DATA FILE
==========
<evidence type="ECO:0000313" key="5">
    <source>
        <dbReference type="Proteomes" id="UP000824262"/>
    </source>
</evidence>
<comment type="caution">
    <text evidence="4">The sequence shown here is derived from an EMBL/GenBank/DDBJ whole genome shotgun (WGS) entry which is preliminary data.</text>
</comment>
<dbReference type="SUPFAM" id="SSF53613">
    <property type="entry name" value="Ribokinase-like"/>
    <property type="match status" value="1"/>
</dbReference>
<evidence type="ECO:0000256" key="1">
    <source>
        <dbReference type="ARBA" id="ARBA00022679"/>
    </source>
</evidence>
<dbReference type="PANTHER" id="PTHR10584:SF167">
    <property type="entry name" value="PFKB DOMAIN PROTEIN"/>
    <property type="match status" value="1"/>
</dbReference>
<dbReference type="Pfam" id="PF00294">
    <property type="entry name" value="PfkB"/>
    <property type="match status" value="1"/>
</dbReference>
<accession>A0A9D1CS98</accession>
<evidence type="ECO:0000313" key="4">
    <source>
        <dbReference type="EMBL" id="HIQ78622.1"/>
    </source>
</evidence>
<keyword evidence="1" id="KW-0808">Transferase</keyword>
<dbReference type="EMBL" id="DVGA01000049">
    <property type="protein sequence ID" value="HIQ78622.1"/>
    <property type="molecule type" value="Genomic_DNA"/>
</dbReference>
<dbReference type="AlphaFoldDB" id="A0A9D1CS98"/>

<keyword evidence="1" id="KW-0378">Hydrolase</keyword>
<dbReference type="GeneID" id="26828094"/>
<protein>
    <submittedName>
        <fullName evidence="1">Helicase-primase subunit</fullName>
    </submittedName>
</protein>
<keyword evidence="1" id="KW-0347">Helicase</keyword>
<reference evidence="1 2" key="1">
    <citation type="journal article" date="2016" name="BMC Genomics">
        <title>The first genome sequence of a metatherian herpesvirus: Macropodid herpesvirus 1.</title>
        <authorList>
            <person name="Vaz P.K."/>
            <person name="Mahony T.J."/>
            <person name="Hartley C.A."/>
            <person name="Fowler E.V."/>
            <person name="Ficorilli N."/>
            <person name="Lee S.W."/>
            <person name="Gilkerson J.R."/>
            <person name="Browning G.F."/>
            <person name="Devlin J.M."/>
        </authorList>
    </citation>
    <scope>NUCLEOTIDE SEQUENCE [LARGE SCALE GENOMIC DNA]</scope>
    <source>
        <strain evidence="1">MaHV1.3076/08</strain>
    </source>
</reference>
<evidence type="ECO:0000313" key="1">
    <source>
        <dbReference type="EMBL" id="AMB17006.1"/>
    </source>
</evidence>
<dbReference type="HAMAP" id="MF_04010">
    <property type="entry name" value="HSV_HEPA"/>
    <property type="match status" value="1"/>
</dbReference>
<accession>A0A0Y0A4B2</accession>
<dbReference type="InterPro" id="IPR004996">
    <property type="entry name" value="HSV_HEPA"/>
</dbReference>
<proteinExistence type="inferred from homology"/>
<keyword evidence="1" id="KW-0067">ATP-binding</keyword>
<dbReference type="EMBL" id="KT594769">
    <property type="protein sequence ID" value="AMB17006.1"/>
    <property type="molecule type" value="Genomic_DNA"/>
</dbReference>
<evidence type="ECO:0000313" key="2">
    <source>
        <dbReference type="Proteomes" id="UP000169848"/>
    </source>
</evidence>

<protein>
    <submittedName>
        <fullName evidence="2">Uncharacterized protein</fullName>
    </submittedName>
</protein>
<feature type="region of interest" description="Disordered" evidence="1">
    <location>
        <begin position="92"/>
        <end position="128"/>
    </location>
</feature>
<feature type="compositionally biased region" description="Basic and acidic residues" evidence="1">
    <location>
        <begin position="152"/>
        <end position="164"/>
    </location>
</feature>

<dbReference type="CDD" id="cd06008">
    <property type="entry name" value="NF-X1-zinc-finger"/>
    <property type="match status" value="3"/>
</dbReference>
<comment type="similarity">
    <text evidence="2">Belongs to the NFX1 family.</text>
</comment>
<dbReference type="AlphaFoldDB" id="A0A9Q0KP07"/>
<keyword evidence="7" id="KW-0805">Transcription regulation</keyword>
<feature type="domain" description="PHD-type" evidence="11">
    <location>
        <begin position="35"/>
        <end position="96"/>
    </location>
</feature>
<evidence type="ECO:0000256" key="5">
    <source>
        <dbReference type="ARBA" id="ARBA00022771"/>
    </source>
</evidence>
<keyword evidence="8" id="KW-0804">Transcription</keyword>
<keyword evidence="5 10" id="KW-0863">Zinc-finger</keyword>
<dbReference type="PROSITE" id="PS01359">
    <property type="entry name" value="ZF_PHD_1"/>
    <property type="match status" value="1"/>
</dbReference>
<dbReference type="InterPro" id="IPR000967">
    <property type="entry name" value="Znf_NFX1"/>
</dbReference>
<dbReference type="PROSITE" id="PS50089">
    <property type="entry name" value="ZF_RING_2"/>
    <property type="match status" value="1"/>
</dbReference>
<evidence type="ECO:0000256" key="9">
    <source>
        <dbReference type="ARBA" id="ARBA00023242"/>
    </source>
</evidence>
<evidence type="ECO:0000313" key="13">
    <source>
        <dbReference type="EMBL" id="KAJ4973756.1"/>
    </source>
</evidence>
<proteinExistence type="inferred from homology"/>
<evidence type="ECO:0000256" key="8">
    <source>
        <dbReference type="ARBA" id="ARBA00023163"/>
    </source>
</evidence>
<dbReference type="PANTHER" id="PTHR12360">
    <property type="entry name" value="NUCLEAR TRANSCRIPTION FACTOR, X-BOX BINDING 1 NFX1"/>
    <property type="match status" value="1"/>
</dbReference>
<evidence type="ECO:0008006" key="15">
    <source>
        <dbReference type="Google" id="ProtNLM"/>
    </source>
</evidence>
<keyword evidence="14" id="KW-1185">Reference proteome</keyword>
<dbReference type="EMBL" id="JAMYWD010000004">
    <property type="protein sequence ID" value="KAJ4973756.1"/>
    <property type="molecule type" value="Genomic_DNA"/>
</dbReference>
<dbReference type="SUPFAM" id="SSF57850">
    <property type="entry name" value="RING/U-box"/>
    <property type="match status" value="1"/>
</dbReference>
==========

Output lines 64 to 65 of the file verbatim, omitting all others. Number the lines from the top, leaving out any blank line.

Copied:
    </source>
</reference>